Pikes Peak High ©1997 by Janet Brugos Mixed Media private collection

I have noticed that a particular word often invokes a whole scene. That scene could be from childhood or from a different period in my life.


I see stripes everywhere. Rain running down a window pane, shadows elongating in a courtyard. Streams of water running down high mountains as in Pikes Peak High and in Ice Stripes.

Ice Stripes ©2020 Mixed Media by Janet Brugos collection the artist

Non conforming or eccentric:

Invokes how I came to be that way. My mother was a force to be reckoned with. We all loved her. That is my father, my brother, my sister and I plus many friends. My mother would suggest to me from an early age on what I should wear, how I should behave and what manners I should exhibit. Either table manners or how to meet a person. I always listened. I never did anything outrageous but I do remember one day when I was about ten, my mother asking me how many colors was I wearing. I think it was 13. I had plaid pants and a different plaid shirt. She let me leave without changing clothes. However that did make an impression on me. I always dressed for comfort but also counted the colors.

My father worked in the banking industry. From my earliest memories, he always wore a suit, a white shirt and a tie plus a hat. My mother often drove him to a train station in Chicago as he always tended to run late. There were occasions when he walked the five blocks to the 47th Street IC station in Chicago. Over the years he wore a number of hats but they were all rather similar–light colored straw with a black band.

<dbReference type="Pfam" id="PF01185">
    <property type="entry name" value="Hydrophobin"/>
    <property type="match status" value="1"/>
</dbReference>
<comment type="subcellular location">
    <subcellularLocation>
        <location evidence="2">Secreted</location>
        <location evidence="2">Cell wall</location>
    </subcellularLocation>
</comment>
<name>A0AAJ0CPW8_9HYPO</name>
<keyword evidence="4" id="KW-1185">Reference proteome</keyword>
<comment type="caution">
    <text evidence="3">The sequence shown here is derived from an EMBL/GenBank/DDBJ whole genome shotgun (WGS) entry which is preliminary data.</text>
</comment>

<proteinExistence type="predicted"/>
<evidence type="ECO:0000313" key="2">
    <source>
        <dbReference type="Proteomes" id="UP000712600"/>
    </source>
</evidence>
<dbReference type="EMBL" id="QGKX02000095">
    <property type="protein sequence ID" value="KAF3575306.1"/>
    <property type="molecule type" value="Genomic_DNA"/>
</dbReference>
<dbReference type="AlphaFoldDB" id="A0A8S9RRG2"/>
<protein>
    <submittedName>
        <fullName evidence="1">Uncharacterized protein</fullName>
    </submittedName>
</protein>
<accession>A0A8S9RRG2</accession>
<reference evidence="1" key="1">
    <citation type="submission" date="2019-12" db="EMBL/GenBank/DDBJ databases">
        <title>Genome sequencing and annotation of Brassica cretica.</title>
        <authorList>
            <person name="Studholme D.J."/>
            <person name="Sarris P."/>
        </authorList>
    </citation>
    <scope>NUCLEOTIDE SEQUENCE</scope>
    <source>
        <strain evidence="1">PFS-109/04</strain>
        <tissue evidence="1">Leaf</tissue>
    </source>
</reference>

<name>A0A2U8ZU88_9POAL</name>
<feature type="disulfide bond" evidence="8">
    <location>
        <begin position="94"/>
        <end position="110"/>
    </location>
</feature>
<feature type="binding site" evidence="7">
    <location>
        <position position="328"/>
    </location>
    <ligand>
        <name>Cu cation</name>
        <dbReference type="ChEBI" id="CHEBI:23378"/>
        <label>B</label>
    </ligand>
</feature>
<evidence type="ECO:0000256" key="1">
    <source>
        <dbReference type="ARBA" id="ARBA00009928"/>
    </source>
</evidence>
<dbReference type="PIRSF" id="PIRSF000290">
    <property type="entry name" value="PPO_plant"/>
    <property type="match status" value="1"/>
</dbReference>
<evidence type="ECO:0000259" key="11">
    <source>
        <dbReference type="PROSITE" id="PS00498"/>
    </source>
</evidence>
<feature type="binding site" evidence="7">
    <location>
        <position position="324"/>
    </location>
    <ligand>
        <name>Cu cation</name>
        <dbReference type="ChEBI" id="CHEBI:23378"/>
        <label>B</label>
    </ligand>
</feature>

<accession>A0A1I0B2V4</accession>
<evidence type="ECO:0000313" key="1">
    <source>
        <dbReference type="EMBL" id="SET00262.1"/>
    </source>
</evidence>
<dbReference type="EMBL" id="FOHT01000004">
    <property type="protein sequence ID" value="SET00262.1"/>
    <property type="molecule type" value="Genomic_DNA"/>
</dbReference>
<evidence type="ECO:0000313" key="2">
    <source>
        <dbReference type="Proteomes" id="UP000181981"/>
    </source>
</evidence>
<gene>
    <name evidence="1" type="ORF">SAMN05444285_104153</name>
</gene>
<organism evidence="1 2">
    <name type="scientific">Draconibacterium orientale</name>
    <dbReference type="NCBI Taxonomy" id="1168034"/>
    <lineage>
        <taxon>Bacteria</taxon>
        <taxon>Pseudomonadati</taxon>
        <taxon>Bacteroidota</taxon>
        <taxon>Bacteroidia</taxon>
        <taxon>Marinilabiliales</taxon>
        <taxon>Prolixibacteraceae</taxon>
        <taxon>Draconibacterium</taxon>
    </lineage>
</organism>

Jacket from Guatemala worn by Harry Thomson in 1970s

When my father retired (early due to a medical condition) his manner of dress changed dramatically. I don’t recall him wearing a hat after that time. He grew a beard which was a bit scruffy–he would have been in style in the 21st century. When I think of him, I see him wearing his favorite jacket from Guatemala in black fabric with embroidered with colorful designs.

In a recent discussion with my East Coast daughter, she told me that she takes after me in the concept of how to dress. I wear what I want to wear even if that is not in style. I always loved to dress in costume. In my many years associated with the Esperanto Organization, their annual world conferences had an occasion where people would wear their native clothes. I always felt I could not dress as a Native American as I do not have the right DNA. That event was always one of my favorites seeing lovely Japanese Kimonos, Eastern Block nations wearing their “elf shoes” with curled toes and then the colorful dresses with shawls and aprons of many of the Europeans. I told my daughter that the concept to wear what I wanted was inherited from my father.

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